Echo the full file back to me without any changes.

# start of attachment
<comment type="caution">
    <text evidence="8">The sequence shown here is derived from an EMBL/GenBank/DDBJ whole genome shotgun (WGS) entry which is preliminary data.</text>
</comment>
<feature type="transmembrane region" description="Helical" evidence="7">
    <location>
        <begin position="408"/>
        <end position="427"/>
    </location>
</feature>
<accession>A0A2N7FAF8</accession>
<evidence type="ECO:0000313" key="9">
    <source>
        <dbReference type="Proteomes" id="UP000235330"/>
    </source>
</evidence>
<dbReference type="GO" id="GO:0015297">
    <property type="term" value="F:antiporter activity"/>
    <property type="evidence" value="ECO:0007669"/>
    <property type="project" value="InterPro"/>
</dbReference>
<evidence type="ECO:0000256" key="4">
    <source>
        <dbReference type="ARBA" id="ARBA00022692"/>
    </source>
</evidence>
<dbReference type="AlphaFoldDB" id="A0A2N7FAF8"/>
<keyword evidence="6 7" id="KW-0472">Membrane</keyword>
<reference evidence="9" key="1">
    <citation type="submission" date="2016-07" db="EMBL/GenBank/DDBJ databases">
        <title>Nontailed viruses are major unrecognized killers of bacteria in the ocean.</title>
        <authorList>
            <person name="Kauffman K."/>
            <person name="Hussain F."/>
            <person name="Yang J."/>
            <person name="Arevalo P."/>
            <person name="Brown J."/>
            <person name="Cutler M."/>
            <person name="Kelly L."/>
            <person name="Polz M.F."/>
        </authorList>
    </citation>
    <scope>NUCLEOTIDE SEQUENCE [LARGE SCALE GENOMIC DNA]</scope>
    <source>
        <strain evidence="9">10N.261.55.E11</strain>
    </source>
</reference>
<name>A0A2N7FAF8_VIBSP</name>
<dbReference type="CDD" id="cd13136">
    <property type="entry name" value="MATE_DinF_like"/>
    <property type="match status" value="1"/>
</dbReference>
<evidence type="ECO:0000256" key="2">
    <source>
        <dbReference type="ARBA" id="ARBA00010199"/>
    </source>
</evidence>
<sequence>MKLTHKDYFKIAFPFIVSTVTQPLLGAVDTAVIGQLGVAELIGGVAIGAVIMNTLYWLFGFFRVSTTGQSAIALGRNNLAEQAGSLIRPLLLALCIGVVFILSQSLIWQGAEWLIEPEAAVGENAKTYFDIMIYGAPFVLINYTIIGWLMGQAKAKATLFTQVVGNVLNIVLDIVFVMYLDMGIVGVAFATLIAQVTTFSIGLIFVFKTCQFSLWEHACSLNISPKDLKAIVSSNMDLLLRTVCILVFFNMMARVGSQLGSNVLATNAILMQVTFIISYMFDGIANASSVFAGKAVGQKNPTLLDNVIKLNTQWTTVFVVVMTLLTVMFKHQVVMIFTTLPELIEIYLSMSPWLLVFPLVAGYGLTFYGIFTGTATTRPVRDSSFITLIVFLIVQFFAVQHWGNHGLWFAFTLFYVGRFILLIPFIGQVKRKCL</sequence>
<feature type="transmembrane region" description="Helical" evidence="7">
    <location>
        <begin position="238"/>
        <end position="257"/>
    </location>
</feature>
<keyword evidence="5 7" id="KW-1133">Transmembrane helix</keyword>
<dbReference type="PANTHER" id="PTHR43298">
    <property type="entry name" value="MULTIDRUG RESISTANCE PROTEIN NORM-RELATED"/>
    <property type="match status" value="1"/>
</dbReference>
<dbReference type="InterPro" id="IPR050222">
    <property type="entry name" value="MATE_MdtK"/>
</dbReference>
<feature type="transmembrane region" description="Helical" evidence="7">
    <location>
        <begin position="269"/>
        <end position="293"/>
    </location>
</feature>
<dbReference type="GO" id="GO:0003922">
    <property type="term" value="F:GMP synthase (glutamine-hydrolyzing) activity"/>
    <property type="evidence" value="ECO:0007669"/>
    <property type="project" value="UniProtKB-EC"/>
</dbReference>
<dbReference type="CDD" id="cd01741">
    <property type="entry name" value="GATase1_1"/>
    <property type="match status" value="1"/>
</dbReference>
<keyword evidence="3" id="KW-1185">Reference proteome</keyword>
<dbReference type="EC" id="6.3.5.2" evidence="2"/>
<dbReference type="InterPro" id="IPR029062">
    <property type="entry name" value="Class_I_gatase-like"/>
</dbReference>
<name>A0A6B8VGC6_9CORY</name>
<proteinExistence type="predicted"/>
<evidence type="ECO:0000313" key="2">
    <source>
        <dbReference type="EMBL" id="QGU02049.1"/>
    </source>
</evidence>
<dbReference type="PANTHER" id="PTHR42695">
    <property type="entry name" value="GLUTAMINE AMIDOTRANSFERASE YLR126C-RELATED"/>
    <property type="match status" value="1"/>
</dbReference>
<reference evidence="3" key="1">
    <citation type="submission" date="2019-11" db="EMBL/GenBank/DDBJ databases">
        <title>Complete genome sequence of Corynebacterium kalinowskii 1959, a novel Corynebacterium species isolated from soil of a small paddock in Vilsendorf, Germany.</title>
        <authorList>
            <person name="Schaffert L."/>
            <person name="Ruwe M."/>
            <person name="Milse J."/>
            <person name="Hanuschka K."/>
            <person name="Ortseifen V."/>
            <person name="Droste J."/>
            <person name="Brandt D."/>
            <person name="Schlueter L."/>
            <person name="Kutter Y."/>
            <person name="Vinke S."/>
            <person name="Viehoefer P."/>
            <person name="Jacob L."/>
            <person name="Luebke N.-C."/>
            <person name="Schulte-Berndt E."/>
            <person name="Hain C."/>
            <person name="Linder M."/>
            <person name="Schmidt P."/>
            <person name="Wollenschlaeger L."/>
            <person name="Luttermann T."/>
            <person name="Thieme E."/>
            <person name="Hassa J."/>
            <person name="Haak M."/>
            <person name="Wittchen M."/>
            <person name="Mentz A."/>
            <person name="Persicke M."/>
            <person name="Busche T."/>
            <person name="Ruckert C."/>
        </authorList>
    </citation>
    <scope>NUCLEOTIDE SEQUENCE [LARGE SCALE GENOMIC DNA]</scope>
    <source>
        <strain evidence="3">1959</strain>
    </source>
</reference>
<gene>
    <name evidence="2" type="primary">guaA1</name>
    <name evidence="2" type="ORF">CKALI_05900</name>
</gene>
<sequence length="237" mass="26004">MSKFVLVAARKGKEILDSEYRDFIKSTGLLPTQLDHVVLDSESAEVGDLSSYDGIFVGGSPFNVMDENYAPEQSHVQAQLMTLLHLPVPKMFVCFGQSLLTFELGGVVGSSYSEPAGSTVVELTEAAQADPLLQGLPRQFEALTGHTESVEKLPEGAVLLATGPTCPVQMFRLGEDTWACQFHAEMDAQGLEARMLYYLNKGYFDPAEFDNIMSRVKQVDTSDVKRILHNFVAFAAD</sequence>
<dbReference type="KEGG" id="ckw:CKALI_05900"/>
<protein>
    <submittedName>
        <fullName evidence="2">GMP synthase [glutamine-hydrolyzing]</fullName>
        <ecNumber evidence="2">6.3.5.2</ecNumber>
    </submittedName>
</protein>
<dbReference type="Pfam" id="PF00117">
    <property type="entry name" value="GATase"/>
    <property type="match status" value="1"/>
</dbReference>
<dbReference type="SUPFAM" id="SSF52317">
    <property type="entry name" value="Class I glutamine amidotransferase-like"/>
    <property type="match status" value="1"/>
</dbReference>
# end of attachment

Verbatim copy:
<comment type="caution">
    <text evidence="8">The sequence shown here is derived from an EMBL/GenBank/DDBJ whole genome shotgun (WGS) entry which is preliminary data.</text>
</comment>
<feature type="transmembrane region" description="Helical" evidence="7">
    <location>
        <begin position="408"/>
        <end position="427"/>
    </location>
</feature>
<accession>A0A2N7FAF8</accession>
<evidence type="ECO:0000313" key="9">
    <source>
        <dbReference type="Proteomes" id="UP000235330"/>
    </source>
</evidence>
<dbReference type="GO" id="GO:0015297">
    <property type="term" value="F:antiporter activity"/>
    <property type="evidence" value="ECO:0007669"/>
    <property type="project" value="InterPro"/>
</dbReference>
<evidence type="ECO:0000256" key="4">
    <source>
        <dbReference type="ARBA" id="ARBA00022692"/>
    </source>
</evidence>
<dbReference type="AlphaFoldDB" id="A0A2N7FAF8"/>
<keyword evidence="6 7" id="KW-0472">Membrane</keyword>
<reference evidence="9" key="1">
    <citation type="submission" date="2016-07" db="EMBL/GenBank/DDBJ databases">
        <title>Nontailed viruses are major unrecognized killers of bacteria in the ocean.</title>
        <authorList>
            <person name="Kauffman K."/>
            <person name="Hussain F."/>
            <person name="Yang J."/>
            <person name="Arevalo P."/>
            <person name="Brown J."/>
            <person name="Cutler M."/>
            <person name="Kelly L."/>
            <person name="Polz M.F."/>
        </authorList>
    </citation>
    <scope>NUCLEOTIDE SEQUENCE [LARGE SCALE GENOMIC DNA]</scope>
    <source>
        <strain evidence="9">10N.261.55.E11</strain>
    </source>
</reference>
<name>A0A2N7FAF8_VIBSP</name>
<dbReference type="CDD" id="cd13136">
    <property type="entry name" value="MATE_DinF_like"/>
    <property type="match status" value="1"/>
</dbReference>
<evidence type="ECO:0000256" key="2">
    <source>
        <dbReference type="ARBA" id="ARBA00010199"/>
    </source>
</evidence>
<sequence>MKLTHKDYFKIAFPFIVSTVTQPLLGAVDTAVIGQLGVAELIGGVAIGAVIMNTLYWLFGFFRVSTTGQSAIALGRNNLAEQAGSLIRPLLLALCIGVVFILSQSLIWQGAEWLIEPEAAVGENAKTYFDIMIYGAPFVLINYTIIGWLMGQAKAKATLFTQVVGNVLNIVLDIVFVMYLDMGIVGVAFATLIAQVTTFSIGLIFVFKTCQFSLWEHACSLNISPKDLKAIVSSNMDLLLRTVCILVFFNMMARVGSQLGSNVLATNAILMQVTFIISYMFDGIANASSVFAGKAVGQKNPTLLDNVIKLNTQWTTVFVVVMTLLTVMFKHQVVMIFTTLPELIEIYLSMSPWLLVFPLVAGYGLTFYGIFTGTATTRPVRDSSFITLIVFLIVQFFAVQHWGNHGLWFAFTLFYVGRFILLIPFIGQVKRKCL</sequence>
<feature type="transmembrane region" description="Helical" evidence="7">
    <location>
        <begin position="238"/>
        <end position="257"/>
    </location>
</feature>
<keyword evidence="5 7" id="KW-1133">Transmembrane helix</keyword>
<dbReference type="PANTHER" id="PTHR43298">
    <property type="entry name" value="MULTIDRUG RESISTANCE PROTEIN NORM-RELATED"/>
    <property type="match status" value="1"/>
</dbReference>
<dbReference type="InterPro" id="IPR050222">
    <property type="entry name" value="MATE_MdtK"/>
</dbReference>
<feature type="transmembrane region" description="Helical" evidence="7">
    <location>
        <begin position="269"/>
        <end position="293"/>
    </location>
</feature>
<dbReference type="GO" id="GO:0003922">
    <property type="term" value="F:GMP synthase (glutamine-hydrolyzing) activity"/>
    <property type="evidence" value="ECO:0007669"/>
    <property type="project" value="UniProtKB-EC"/>
</dbReference>
<dbReference type="CDD" id="cd01741">
    <property type="entry name" value="GATase1_1"/>
    <property type="match status" value="1"/>
</dbReference>
<keyword evidence="3" id="KW-1185">Reference proteome</keyword>
<dbReference type="EC" id="6.3.5.2" evidence="2"/>
<dbReference type="InterPro" id="IPR029062">
    <property type="entry name" value="Class_I_gatase-like"/>
</dbReference>
<name>A0A6B8VGC6_9CORY</name>
<proteinExistence type="predicted"/>
<evidence type="ECO:0000313" key="2">
    <source>
        <dbReference type="EMBL" id="QGU02049.1"/>
    </source>
</evidence>
<dbReference type="PANTHER" id="PTHR42695">
    <property type="entry name" value="GLUTAMINE AMIDOTRANSFERASE YLR126C-RELATED"/>
    <property type="match status" value="1"/>
</dbReference>
<reference evidence="3" key="1">
    <citation type="submission" date="2019-11" db="EMBL/GenBank/DDBJ databases">
        <title>Complete genome sequence of Corynebacterium kalinowskii 1959, a novel Corynebacterium species isolated from soil of a small paddock in Vilsendorf, Germany.</title>
        <authorList>
            <person name="Schaffert L."/>
            <person name="Ruwe M."/>
            <person name="Milse J."/>
            <person name="Hanuschka K."/>
            <person name="Ortseifen V."/>
            <person name="Droste J."/>
            <person name="Brandt D."/>
            <person name="Schlueter L."/>
            <person name="Kutter Y."/>
            <person name="Vinke S."/>
            <person name="Viehoefer P."/>
            <person name="Jacob L."/>
            <person name="Luebke N.-C."/>
            <person name="Schulte-Berndt E."/>
            <person name="Hain C."/>
            <person name="Linder M."/>
            <person name="Schmidt P."/>
            <person name="Wollenschlaeger L."/>
            <person name="Luttermann T."/>
            <person name="Thieme E."/>
            <person name="Hassa J."/>
            <person name="Haak M."/>
            <person name="Wittchen M."/>
            <person name="Mentz A."/>
            <person name="Persicke M."/>
            <person name="Busche T."/>
            <person name="Ruckert C."/>
        </authorList>
    </citation>
    <scope>NUCLEOTIDE SEQUENCE [LARGE SCALE GENOMIC DNA]</scope>
    <source>
        <strain evidence="3">1959</strain>
    </source>
</reference>
<gene>
    <name evidence="2" type="primary">guaA1</name>
    <name evidence="2" type="ORF">CKALI_05900</name>
</gene>
<sequence length="237" mass="26004">MSKFVLVAARKGKEILDSEYRDFIKSTGLLPTQLDHVVLDSESAEVGDLSSYDGIFVGGSPFNVMDENYAPEQSHVQAQLMTLLHLPVPKMFVCFGQSLLTFELGGVVGSSYSEPAGSTVVELTEAAQADPLLQGLPRQFEALTGHTESVEKLPEGAVLLATGPTCPVQMFRLGEDTWACQFHAEMDAQGLEARMLYYLNKGYFDPAEFDNIMSRVKQVDTSDVKRILHNFVAFAAD</sequence>
<dbReference type="KEGG" id="ckw:CKALI_05900"/>
<protein>
    <submittedName>
        <fullName evidence="2">GMP synthase [glutamine-hydrolyzing]</fullName>
        <ecNumber evidence="2">6.3.5.2</ecNumber>
    </submittedName>
</protein>
<dbReference type="Pfam" id="PF00117">
    <property type="entry name" value="GATase"/>
    <property type="match status" value="1"/>
</dbReference>
<dbReference type="SUPFAM" id="SSF52317">
    <property type="entry name" value="Class I glutamine amidotransferase-like"/>
    <property type="match status" value="1"/>
</dbReference>